Both the North and the South suffered terribly as a result of the war. Seoul was destroyed four times in battles over control of it. Much of the North was completely destroyed in US bombing raids. Since American forces had actively fought in this war (as opposed to many other Cold War engagements in which they had mainly supported others fighting), North Korea has seen the Americans as a mortal enemy ever since the Korean War.

Sixty-Four Years of Hostility

The end of the Korean War was inconclusive, with the formation of the Korean Demilitarized Zone (DMZ). With no peace settlement signed, this is the longest continuing formal war in the world.

Now, for the first time, the US sees an enemy that can pose a threat not only to its ally, South Korea, but to itself as well.

The regime that ruled North Korea then continues to rule it today. Kim il-Sung was succeeded by his son, Kim Jong-il, and his grandson, the current leader of North Korea, Kim Jong-un. The country is completely closed off to the world, with the exception of China and Russia. According to many accounts, China provides most of the oil and food that the North needs to survive. For decades, the Chinese have also helped the North militarily, as a check on American ambitions in the Far East. It is also very likely that China itself provided the North with the technology to produce nuclear weapons.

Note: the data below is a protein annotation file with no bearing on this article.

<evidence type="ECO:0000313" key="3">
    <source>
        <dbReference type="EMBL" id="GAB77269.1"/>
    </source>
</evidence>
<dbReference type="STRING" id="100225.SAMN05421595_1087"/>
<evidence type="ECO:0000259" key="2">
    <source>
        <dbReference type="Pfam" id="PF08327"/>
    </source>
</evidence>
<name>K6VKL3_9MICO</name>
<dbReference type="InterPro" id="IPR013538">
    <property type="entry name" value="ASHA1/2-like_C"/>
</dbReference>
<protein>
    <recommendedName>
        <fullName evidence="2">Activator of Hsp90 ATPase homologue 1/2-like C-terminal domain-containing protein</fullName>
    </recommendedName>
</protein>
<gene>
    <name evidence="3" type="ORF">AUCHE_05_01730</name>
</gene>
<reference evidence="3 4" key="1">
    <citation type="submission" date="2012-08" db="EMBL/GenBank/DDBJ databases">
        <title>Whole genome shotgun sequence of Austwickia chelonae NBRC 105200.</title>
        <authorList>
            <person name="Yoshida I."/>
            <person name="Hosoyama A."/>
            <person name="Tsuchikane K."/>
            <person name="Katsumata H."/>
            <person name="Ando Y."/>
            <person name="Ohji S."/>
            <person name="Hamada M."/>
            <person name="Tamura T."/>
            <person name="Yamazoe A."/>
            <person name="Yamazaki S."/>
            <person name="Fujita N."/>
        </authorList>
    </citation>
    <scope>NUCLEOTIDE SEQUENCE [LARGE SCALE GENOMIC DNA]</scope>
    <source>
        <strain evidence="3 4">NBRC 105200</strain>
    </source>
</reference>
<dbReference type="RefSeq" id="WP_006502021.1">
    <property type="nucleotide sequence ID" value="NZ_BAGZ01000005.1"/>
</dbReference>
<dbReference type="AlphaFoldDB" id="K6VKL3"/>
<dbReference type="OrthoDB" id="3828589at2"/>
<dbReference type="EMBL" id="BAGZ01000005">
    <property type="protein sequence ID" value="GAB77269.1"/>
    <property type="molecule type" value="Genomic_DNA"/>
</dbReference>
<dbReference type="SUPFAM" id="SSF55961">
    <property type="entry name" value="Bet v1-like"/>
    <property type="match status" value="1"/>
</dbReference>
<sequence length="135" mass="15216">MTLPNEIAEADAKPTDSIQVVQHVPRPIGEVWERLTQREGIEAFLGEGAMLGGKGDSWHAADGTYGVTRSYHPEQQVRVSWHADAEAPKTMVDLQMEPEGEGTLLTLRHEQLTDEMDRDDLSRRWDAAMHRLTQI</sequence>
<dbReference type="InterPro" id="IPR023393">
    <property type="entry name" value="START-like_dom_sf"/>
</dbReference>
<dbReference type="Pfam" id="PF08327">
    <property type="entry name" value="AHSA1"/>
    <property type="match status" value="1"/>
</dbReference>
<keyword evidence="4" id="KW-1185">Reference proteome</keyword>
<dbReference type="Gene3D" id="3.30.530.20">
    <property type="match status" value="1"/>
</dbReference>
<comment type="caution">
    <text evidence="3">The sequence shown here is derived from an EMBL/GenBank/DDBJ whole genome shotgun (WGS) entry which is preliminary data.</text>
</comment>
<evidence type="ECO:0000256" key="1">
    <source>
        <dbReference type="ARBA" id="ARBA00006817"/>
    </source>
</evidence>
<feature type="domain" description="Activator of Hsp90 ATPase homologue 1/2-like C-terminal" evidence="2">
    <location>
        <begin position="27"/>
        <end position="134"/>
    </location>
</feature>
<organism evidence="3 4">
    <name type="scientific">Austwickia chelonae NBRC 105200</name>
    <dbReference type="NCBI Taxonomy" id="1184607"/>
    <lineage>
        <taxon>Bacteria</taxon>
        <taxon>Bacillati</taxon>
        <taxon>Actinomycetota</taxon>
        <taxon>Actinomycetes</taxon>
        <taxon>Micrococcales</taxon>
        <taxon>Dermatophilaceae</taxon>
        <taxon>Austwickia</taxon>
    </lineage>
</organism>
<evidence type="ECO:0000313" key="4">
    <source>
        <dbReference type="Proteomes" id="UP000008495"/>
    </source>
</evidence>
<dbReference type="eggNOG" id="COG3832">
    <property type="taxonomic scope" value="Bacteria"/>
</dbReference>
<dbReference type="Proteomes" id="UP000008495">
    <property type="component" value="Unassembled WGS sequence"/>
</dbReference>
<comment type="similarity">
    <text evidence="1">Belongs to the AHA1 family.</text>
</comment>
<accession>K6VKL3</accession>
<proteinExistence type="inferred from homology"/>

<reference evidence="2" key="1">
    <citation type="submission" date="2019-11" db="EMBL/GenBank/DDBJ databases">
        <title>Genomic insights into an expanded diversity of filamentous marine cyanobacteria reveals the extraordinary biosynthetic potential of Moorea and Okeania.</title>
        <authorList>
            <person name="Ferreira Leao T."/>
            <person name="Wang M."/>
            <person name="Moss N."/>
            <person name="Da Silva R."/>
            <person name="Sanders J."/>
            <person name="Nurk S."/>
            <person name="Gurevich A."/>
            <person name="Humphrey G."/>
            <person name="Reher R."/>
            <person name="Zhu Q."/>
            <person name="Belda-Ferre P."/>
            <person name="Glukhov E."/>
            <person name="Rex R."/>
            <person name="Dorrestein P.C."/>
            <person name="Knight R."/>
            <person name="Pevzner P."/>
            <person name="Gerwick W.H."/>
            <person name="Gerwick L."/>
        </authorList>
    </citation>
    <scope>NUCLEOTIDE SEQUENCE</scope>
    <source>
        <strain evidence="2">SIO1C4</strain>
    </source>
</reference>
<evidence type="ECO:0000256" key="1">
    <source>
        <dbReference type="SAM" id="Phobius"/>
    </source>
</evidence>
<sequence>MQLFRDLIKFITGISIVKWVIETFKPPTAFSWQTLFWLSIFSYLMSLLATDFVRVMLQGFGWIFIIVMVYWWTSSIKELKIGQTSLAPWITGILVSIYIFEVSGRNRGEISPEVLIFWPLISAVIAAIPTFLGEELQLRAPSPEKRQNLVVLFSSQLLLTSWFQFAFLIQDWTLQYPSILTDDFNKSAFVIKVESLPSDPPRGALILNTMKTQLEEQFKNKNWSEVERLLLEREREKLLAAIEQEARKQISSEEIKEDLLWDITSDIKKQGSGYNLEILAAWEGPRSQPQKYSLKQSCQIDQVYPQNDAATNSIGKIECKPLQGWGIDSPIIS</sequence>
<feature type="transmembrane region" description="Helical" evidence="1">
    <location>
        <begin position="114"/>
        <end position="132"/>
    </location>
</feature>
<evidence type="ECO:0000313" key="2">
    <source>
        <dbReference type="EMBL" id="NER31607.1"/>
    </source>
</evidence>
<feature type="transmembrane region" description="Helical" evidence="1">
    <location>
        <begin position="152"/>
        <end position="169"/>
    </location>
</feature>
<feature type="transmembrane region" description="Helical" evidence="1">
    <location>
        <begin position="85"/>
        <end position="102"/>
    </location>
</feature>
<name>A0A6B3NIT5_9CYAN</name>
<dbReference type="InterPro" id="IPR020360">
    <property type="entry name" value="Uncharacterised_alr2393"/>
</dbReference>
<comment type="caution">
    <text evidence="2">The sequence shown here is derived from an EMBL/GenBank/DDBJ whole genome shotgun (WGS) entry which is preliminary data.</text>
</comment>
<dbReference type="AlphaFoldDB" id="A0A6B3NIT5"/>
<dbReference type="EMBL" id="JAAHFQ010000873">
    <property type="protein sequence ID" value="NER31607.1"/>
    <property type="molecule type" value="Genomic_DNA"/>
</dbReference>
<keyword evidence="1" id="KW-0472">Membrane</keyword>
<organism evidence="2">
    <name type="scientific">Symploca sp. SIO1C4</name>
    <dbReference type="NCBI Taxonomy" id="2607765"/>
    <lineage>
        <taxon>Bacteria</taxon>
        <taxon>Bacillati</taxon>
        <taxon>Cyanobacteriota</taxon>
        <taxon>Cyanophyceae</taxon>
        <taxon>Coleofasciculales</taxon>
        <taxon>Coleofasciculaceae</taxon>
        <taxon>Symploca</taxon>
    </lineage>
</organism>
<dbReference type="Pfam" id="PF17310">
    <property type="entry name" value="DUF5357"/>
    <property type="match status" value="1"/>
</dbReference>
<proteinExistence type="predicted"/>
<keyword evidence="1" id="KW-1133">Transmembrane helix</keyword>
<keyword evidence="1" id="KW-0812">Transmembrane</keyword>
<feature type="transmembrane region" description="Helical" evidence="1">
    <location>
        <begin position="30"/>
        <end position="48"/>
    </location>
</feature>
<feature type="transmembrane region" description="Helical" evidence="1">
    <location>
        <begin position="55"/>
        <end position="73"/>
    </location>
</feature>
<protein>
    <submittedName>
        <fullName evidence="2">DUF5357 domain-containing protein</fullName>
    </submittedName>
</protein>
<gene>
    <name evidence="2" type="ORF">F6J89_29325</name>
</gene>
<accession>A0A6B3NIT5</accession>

For decades, the problem of the Koreas was only a mild annoyance. The Kims would regularly make aggressive statements about America and the South, but nobody seriously expected another war to break out in the Korean peninsula.

All that changed with the development of nuclear weapons under Kim Jong-il, which accelerated under Kim Jong-un. Now, for the first time, the US sees an enemy that can pose a threat not only to its ally, South Korea, but to itself as well. Kim Jong-un’s utterances have not made things any easier for the US – when he says he is developing ICBMs that can reach Guam, Hawaii, and potentially the US west coast; and when he talks about weaponizing those missiles with miniature hydrogen bombs with yields of 50 kilotons.

A Possible Response of the US to the New Threat

Thinking purely from an American strategic perspective, the most efficient thing for the US would be to launch a sudden, surprise, pre-emptive nuclear attack on the North, which would prevent them from being able to launch their own attack on Seoul, Guam, or any other place.